Professor of Theoretical Physics, University of Southampton
Assistant and Associate Professor, University of Amsterdam
Research Fellowships in Cambridge and Utrecht
PhD, DAMTP, Cambridge
Part III Mathematics, University of Cambridge
MA Physics and Theoretical Physics, University of Cambridge
- String theory, gravitational physics and quantum field theory
- Gravity/guage theory dualities
- Non-relativistic holography, black holes
Marika's research interests include all aspects of string theory, gravitational physics and quantum field theory. In recent years much of her work has been focused on holographic dualities and their implications. Holography relates gravitational theories to theories without gravity in one less dimension and represents a completely new understanding of both gravity and the dual non-gravitational theories. Marika's work on holography encompasses both foundational issues (the holographic dictionary between gravity and gauge theory physics) and applications of holography to black hole physics, phenomenology and condensed matter systems.
On the foundational side, a primary goal in gravity/gauge theory dualities is to understand the precise holographic relationship between all gravity and gauge theory quantities. In a series of works Marika has established holographic dictionaries for spacetimes with various asymptotics, including those with running dilatons, Schrodinger geometries and Kaluza-Klein compactifications. More recently exploring to what extent a fluid/gravity correspondence can be established for vacuum Einstein solutions.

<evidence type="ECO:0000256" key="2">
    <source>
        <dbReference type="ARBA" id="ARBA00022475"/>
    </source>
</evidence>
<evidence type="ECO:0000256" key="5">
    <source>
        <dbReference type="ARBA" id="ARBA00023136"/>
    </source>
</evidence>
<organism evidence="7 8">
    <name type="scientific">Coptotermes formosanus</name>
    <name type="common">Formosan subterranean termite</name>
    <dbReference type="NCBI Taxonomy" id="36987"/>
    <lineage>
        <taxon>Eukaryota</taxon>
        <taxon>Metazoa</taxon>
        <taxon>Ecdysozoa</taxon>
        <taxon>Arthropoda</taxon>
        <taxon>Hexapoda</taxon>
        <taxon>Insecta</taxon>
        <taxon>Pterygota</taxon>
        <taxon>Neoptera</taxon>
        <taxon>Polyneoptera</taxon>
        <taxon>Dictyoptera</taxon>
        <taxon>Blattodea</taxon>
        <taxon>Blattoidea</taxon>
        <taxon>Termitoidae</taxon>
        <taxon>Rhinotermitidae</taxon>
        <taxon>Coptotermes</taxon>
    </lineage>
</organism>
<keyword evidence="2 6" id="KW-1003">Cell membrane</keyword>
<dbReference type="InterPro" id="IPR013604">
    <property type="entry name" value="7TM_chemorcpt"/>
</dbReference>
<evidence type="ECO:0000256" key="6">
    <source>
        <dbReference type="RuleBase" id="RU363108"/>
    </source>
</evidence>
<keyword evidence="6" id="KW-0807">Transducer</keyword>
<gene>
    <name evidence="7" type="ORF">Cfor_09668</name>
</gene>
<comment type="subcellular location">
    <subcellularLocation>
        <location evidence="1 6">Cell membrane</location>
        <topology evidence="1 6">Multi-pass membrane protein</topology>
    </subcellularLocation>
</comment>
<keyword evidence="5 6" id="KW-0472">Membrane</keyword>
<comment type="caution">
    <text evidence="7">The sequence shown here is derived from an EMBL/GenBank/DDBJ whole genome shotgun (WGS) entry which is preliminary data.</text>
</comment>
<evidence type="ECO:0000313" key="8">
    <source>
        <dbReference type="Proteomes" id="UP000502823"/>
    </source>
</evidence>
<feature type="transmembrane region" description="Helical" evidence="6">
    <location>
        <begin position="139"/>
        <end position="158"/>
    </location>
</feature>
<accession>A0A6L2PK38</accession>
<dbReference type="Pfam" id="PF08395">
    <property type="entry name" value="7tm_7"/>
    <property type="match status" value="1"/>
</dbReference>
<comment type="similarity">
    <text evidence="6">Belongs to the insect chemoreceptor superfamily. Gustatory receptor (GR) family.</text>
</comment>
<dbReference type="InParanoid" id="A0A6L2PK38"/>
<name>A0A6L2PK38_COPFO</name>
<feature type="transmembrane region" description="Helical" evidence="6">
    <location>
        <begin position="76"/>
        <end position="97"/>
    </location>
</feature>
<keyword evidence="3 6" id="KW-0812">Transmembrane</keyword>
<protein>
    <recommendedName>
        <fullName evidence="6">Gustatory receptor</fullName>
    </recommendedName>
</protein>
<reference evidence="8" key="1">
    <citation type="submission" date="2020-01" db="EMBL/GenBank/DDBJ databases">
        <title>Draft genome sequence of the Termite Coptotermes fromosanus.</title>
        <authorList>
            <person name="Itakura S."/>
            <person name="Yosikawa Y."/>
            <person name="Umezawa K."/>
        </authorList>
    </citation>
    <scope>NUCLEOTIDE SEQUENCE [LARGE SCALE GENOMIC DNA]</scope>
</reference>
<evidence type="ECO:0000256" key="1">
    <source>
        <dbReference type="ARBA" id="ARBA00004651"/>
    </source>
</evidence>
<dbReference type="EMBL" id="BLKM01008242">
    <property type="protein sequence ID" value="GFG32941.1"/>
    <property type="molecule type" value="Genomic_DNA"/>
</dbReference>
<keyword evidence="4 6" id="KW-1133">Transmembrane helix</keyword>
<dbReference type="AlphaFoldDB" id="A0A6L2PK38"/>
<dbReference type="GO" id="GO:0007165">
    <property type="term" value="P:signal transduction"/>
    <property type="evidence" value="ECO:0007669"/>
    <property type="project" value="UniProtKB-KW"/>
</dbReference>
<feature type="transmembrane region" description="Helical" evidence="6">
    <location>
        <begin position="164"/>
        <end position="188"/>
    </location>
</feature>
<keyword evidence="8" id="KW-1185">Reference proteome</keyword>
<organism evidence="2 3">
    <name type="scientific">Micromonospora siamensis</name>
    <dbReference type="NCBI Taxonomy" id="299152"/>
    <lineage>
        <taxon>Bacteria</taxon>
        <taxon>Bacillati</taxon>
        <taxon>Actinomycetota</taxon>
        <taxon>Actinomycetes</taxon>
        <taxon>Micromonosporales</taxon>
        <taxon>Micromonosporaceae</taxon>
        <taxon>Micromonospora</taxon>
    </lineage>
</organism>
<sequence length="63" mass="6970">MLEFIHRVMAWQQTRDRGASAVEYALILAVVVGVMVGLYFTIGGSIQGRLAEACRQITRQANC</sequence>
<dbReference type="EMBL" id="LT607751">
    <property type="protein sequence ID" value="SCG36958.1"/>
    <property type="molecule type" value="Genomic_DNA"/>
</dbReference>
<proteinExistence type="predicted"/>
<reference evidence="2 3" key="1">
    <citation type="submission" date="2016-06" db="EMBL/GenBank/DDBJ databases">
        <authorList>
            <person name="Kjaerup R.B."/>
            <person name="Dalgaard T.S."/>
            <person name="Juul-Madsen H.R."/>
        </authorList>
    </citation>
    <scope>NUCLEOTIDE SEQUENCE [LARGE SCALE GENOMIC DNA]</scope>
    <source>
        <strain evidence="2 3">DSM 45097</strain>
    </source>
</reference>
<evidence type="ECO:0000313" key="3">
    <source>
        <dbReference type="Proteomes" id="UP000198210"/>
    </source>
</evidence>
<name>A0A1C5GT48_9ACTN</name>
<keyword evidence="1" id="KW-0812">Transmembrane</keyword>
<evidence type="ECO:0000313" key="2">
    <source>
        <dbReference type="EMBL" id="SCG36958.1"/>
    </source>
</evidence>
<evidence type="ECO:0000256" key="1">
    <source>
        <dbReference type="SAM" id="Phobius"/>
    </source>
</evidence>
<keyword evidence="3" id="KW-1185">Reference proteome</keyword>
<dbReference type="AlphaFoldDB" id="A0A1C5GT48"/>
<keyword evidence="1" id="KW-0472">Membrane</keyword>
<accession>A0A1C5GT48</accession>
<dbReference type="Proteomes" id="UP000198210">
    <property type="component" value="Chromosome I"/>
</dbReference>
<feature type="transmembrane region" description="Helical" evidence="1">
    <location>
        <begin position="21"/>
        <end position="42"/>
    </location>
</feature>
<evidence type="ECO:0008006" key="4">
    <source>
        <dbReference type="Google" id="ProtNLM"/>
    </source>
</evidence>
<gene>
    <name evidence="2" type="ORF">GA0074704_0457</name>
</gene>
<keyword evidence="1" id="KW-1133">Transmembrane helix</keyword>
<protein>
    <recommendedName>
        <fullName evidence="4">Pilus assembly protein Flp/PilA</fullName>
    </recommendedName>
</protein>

Turning now to implications of holography, gravity/gauge theory dualities are profoundly important in understanding black hole physics. Together with Kostas Skenderis, Marika showed that holography supports the idea that black hole microstates can be described by horizon-free, non-singular (but generically stringy) geometries. The black hole microstate proposal has the potential to shed new light on longstanding issues in black hole physics, such as the information loss paradox. Applied holography is becoming an interesting new tool for exploring strongly interacting systems, especially in condensed matter. Marika's works on non-relativistic holography are very relevant for understanding cold atom systems and superconductors, and the methodology of Kaluza-Klein holography is being used to develop more sophisticated models of d-wave superconductors.
External roles and responsibilities
Professor Marika Taylor is a Professor of Theoretical Physics and Head of School within Mathematical Sciences at the University of Southampton.